The Jalopy Journal
Discussion in 'The Hokey Ass Message Board' started by kustombuilder, Jan 16, 2008.
Now you need an extension on your Drill Press,,,,, My Old Man was short also.
Its an ENERPAC air/hyd pump. We have had that pump for a while, and i think it came from GRAINGER TOOL.
The Chinese drill presses are junk too. Maybe I ought to build my own drill press.
Today I built a gear driven engine stand.
If you have ever used an engine stand that has a tube handle that goes thru the hub that is used to rotate the engine you will recognize the short commings of this arangement.
If you use a cherry picker to lift the engine to install it to the engine stand you will sometimes find it hard to get a good balance on the engine.
Then when you pull the locking pin the engine is either hard to rotate or it wants to get away from you and rotate to where the heaviest part is on the bottom.
Even if you do get an good initial balance on the engine, when you install or remove a heavy part such as the head you will change the center of gravity and then make it difficult to rotate the engine.
There are two solutions. Purchase a $200.00 gear driven engine stand or make one out of your existing stand for $30.00 and some POH that is Parts On Hand.
The parts on hand included a timming chain and the 2 timming gears that go with it. If you don't have a set you can probably get one free at an engine shop because they usually throw them away when they rebuild an engine.
I also used a fence clamp and a 6" piece of angle iron.
I bought a new Harbor Freight engine stand on sale for $39.99 and a cable wench for $29.99.
The next one I make I will use the old Harbor Freight engine stand that is currently holding an engine project in progress.
Again I will use Harbor Freight #5798 2000 lb worm gear cable wench $32.99 regular, $29.99 on sale.
I recommend the worm drive wench because they don't unwind when the engine is left in an unbalanced position.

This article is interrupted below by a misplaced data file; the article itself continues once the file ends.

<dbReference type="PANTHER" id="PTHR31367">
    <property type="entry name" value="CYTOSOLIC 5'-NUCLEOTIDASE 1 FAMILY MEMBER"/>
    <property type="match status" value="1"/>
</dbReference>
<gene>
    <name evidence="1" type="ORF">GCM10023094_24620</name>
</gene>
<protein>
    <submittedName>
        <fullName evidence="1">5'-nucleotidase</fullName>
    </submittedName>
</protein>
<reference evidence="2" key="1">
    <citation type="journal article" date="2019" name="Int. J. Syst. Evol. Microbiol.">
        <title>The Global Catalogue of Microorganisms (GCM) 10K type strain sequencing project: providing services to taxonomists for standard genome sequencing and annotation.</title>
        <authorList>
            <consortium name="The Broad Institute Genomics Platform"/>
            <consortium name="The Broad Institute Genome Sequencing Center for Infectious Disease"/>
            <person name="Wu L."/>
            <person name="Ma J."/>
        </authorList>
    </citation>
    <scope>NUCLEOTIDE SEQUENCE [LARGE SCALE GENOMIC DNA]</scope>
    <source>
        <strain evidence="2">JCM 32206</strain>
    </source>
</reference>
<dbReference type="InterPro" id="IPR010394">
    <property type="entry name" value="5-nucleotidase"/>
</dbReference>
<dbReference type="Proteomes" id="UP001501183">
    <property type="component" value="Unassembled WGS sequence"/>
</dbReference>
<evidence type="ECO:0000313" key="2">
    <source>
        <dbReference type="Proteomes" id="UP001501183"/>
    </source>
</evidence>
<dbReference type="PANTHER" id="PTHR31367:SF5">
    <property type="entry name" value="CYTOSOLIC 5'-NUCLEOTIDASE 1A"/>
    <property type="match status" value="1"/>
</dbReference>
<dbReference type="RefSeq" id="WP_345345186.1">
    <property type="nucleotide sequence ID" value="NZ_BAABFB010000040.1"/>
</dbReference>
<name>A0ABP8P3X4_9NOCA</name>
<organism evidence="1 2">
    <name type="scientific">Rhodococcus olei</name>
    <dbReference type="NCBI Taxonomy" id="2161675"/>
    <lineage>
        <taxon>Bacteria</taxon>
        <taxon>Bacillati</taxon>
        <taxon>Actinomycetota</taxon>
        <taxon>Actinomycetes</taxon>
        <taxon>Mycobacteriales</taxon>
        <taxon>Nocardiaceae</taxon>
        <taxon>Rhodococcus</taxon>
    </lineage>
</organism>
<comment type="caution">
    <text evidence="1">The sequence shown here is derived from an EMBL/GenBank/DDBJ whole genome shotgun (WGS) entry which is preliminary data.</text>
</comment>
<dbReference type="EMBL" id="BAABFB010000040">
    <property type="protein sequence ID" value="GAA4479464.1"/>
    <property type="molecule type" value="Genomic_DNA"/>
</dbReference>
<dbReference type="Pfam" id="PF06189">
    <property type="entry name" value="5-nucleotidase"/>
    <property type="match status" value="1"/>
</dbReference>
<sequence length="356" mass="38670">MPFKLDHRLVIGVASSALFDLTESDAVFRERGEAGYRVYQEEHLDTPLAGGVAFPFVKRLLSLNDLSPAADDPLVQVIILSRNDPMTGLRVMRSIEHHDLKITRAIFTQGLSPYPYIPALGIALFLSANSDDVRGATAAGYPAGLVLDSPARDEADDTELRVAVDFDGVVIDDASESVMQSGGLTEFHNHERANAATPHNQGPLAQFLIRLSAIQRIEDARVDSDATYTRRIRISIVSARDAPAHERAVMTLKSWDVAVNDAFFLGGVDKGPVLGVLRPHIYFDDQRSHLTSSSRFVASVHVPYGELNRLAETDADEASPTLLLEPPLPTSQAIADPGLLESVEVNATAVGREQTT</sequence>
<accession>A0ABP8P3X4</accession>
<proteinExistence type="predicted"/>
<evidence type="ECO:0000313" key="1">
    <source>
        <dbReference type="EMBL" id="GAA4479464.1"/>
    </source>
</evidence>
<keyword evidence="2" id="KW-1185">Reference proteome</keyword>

The first thing that I do to the wench is take the bolt holding the spool off and remove the spool and the tube bearing that is inside the spool axle.
Then I push out the bearing and set it aside so that it dosn't get damage.
I then cut the inside of the spool about 1/2" to 3/4" from the gear side. The one in the picture is about 1 1/2" from the gear but the next one will be closer to the gear. See the 3rd picture below.
Do not cut all of the way thru just far enough to go thru the outer spool tube. If you look at the 4th picture you will see an end view showing a tube inside a tube.
You will notice that the tube on mine wasn't centered when it was welded but it won't matter because you are going to weld your small timming gear centered on the smaller 15/16" tube anyway.
I used a lathe to cut mine off because I didn't know how it was put together.
The next one I will chuck in my lathe turning backward and use a 4 1/2" cutoff wheel turning the opposite direction to cut the spool off.
You could use a hack saw but be carefull to cut streight because you are going to use that edge of the larger tube as a sholder to weld the gear to.
When cut thru the non-geared half of the spool will just slide off of the smaller tube because it is not welded at that end.
Then I slid the small timing gear over the shaft and up against the shoulder of the larger tube.
I cut a bushing to center that gear but the next one I will just find something about .2" in diameter to use for spacers to center the gear.
I will then weld the gear to the larger tube and then remove the spacers and weld up the space between the gear and the spool shaft.
Caution should be used so that you don't burn thru the spool shaft while filling the space. Tack weld then weld a little at a time untill done.
Then when cool reinstall the shaft being sure to include the timming belt around the gear. I used some anti-seize on the spindle bearing.
I used a galvanized fence bracket to hold the engine stand head shaft tight against the frame and welded the large cam gear onto the shaft. You can see that in the 6th picture.
I was fortunate in that the flange on the gear was just about a perfect match for size with the shaft. I just held it as close to centered and tacked it. After making sure it was as close as I could make it by eye I welded it on.
I then drilled the 6" angle Iron bracket to go onto the wench frame using the spool shaft bolt and the other spacer bolt to hold it to the wench.
I then installed the timming chain over the large gear on the head and positioned the wench bracket against the side of the frame securing it with a C clamp.
I adjusted the position untill the chain was straight and the crank could be turned the 84 turns it takes to rotate the head 360 degrees.
The chain wanted to get tight in one place due to the fact that one or both of the gears weren't perfectly centered. I just tapped the bracket with a small hammer untill it turned without getting tight.